Sealegs’ amphibious system features retractable legs, which enable boats to be driven over land and into and out of water. It was created by Maurice Bryham in 2000 and has since achieved commercial success, Thursday’s court judgment says.

Orion was created in 2012 to compete with Sealegs, by Mr Leybourne and another defendant, Yun Zhang. Mr Zhang had been a homestay student with Mr Leybourne’s family when he was a student and later discussed with Mr Leybourne setting up the company and moving to New Zealand on an entrepreneur’s visa. He told the court he had permanent residency from 2017.

Mr Leybourne said he had received the judgment only last night and would take some time to consider it with his legal advisers before deciding whether to appeal.

“It’s obviously not what we expected,” he said.

Sealegs has since been renamed Future Mobility Solutions. Its chief financial officer David McKee Wright, former chief executive of Sealegs, was not immediately available for comment. End quote.

Read more »

As much at home writing editorials as being the subject of them, Cam has won awards, including the Canon Media Award for his work on the Len Brown/Bevan Chuang story. When he’s not creating the news, he tends to be in it, with protagonists using the courts, media and social media to deliver financial as well as death threats.

They say that news is something that someone, somewhere, wants kept quiet. Cam Slater doesn’t do quiet and, as a result, he is a polarising, controversial but highly effective journalist who takes no prisoners.

He is fearless in his pursuit of a story.

Love him or loathe him, you can’t ignore him.

Do the government really think that splashing a bit of cash here and there in Taranaki is going to mitigate their economic treason?

Do the government really think that splashing a bit of cash here and there in Taranaki is going to mitigate their economic treason?

It appears so: Quote:

A Taranaki energy company has received $950,000 from the Provincial Growth Fund to develop zero-emission hydrogen fuel.

Acting Prime Minister Winston Peters announced the funding during a visit to New Plymouth today.

The money will go to Hiringa Energy and partners to scope the design and engineering of two hydrogen generation facilities, mobile storage and distribution containers and up to three refuelling stations.

Read more »

As much at home writing editorials as being the subject of them, Cam has won awards, including the Canon Media Award for his work on the Len Brown/Bevan Chuang story. When he’s not creating the news, he tends to be in it, with protagonists using the courts, media and social media to deliver financial as well as death threats.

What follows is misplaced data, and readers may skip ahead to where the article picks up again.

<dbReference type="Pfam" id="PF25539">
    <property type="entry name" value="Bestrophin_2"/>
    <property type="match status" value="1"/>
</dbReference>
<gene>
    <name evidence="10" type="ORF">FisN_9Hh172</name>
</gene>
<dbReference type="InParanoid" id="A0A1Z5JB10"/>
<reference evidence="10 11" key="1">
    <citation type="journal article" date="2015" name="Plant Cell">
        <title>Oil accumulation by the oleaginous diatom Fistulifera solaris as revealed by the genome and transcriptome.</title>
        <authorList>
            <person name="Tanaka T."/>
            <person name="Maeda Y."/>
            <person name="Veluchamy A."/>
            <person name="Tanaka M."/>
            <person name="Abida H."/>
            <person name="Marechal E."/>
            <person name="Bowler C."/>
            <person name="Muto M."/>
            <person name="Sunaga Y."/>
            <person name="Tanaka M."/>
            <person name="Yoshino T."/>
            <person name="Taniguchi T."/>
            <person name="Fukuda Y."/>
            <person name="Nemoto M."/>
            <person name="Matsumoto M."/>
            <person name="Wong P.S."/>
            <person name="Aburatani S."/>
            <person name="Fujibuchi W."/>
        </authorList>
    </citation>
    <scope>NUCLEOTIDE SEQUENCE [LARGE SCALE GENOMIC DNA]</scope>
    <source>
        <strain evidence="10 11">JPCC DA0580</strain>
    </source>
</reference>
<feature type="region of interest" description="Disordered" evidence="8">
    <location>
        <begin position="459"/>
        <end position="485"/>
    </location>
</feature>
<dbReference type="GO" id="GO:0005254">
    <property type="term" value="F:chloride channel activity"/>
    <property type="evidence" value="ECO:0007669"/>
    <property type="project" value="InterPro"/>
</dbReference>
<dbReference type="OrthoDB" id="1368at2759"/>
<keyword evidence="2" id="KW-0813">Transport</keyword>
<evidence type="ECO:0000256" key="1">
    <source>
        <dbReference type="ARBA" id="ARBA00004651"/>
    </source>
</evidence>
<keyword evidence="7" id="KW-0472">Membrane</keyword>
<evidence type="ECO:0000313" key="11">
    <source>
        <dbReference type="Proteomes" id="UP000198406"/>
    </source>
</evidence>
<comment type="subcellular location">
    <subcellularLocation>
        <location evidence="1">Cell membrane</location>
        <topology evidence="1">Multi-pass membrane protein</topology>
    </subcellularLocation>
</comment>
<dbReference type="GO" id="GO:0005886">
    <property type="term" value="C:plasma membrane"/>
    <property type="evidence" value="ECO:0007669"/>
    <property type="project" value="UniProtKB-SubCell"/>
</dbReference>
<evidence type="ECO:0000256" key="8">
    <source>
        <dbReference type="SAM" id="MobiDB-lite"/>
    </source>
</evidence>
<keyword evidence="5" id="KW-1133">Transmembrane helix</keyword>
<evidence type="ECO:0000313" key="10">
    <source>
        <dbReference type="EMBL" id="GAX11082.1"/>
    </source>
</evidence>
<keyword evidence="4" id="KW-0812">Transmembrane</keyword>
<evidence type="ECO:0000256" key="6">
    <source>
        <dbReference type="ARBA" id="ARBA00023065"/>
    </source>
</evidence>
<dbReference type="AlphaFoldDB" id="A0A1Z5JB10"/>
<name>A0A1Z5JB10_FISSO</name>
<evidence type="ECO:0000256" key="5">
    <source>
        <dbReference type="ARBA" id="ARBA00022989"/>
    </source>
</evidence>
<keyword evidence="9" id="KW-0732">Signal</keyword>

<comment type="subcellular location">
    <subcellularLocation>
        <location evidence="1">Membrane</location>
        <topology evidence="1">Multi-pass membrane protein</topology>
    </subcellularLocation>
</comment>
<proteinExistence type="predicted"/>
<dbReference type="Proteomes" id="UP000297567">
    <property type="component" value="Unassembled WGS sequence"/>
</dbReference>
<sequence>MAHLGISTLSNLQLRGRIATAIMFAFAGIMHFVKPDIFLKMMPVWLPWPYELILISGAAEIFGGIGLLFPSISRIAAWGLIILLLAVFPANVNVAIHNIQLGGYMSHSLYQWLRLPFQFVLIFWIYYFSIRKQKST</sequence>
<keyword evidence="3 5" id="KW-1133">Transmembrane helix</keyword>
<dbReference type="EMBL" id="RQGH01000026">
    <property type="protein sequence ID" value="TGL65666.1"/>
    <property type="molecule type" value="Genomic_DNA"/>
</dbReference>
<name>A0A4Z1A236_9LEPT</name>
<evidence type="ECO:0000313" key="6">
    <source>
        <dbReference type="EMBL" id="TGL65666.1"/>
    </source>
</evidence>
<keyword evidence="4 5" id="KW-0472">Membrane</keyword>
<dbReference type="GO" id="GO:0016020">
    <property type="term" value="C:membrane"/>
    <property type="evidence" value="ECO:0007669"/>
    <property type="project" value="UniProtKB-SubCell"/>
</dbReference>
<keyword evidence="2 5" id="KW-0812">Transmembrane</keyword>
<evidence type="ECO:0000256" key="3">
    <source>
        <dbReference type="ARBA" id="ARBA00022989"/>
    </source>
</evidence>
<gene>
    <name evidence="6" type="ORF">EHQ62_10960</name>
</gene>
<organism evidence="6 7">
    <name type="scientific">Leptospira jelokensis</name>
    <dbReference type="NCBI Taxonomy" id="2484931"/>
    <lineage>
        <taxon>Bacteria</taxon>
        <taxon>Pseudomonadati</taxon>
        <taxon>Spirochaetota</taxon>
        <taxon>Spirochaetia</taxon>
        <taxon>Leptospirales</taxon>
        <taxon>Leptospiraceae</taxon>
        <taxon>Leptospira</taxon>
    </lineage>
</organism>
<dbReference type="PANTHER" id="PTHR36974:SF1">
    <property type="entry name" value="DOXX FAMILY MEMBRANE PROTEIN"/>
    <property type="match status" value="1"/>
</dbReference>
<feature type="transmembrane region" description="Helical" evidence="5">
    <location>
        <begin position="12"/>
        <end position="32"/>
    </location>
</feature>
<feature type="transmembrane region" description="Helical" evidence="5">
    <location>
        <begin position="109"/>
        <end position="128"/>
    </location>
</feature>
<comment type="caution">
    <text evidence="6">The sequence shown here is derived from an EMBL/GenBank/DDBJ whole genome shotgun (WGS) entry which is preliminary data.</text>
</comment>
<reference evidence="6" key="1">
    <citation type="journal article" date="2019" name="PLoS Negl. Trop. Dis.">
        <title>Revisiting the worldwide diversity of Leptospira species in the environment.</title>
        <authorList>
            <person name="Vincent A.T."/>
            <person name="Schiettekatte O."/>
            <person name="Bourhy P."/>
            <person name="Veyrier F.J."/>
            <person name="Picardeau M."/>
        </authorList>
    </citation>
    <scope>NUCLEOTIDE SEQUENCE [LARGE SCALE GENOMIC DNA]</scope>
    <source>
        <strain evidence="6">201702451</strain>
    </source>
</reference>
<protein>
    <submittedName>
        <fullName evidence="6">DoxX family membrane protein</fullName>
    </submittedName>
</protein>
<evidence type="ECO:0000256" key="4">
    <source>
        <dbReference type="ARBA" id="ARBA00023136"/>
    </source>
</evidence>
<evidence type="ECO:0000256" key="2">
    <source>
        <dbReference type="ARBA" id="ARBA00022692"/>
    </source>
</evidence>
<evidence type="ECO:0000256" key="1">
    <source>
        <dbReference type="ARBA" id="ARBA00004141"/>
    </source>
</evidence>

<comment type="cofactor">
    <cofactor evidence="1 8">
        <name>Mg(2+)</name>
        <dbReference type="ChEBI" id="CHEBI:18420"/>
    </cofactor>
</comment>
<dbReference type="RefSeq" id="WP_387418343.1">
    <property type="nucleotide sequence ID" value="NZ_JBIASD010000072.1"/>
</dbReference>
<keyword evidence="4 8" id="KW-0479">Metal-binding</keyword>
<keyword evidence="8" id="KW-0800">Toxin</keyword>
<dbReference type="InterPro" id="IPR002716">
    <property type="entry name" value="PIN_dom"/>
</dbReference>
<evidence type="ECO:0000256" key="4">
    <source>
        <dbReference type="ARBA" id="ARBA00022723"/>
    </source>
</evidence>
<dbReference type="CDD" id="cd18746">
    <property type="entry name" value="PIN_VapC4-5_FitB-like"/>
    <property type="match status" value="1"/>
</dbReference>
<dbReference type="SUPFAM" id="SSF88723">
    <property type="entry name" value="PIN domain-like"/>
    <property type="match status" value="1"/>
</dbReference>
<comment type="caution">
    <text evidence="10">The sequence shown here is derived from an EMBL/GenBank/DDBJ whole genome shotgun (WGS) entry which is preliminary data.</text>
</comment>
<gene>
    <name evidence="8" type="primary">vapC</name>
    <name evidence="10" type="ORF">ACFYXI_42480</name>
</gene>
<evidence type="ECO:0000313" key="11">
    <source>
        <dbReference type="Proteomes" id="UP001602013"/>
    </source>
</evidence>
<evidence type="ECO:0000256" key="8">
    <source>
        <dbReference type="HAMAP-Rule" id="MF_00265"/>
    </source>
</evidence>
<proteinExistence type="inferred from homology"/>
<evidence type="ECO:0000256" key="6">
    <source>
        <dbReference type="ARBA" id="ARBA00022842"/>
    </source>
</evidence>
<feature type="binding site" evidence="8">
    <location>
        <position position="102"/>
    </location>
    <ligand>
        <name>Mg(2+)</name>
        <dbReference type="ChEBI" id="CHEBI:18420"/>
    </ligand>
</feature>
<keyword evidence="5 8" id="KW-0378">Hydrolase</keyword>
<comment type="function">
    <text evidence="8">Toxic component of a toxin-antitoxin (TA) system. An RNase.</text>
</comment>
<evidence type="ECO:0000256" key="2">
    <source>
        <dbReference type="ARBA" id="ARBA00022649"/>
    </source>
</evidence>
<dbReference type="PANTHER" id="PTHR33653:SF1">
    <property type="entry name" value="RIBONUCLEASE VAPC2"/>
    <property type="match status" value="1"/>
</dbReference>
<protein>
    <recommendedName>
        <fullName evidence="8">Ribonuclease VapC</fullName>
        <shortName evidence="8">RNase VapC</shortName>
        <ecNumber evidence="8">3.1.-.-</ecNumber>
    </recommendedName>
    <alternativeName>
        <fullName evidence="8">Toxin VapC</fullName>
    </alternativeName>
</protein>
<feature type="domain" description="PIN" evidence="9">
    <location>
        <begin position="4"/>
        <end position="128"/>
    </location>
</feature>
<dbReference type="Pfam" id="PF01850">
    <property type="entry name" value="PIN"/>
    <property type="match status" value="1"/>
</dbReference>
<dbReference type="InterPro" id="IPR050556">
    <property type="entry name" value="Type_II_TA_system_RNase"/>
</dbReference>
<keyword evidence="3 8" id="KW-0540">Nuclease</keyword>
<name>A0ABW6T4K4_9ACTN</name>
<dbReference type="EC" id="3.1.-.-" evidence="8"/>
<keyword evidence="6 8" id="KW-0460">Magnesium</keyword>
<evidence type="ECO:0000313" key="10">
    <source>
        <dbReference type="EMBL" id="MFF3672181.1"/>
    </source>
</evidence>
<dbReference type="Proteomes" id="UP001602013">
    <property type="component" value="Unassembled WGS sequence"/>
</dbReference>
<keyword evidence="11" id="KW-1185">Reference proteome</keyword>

They say that news is something that someone, somewhere, wants kept quiet. Cam Slater doesn’t do quiet and, as a result, he is a polarising, controversial but highly effective journalist who takes no prisoners.

He is fearless in his pursuit of a story.

Love him or loathe him, you can’t ignore him.

Don’t act all surprised Twyford… you reap what you sow

Phil Twyford is surprised he was accosted by Tauranga residents angry at his obfuscation on fixing one of the most deadly roads in the region.

Twyford, of course, is copping flack because he is dragging his feet after pulling the pin on a major roading project and people are over his bullshit. Quote:

Transport Minister Phil Twyford was bailed up over funding to fix State Highway 2 while visiting Tauranga yesterday afternoon.

Twyford, in town to visit new homeless housing service The People’s Project, was doing a television interview on Grey St when a woman approached.

She asked him what he was going to do to fix the problems on State Highway 2.

He initially criticised National for doing “nothing” to improve the road during its nine years of Government, but the woman wanted a firm answer on his Government’s plans.

“We’re going to invest in that road,” Twyford told her. “It will be safe.”  

Read more »

As much at home writing editorials as being the subject of them, Cam has won awards, including the Canon Media Award for his work on the Len Brown/Bevan Chuang story. When he’s not creating the news, he tends to be in it, with protagonists using the courts, media and social media to deliver financial as well as death threats.

They say that news is something that someone, somewhere, wants kept quiet. Cam Slater doesn’t do quiet and, as a result, he is a polarising, controversial but highly effective journalist who takes no prisoners.

He is fearless in his pursuit of a story.

Love him or loathe him, you can’t ignore him.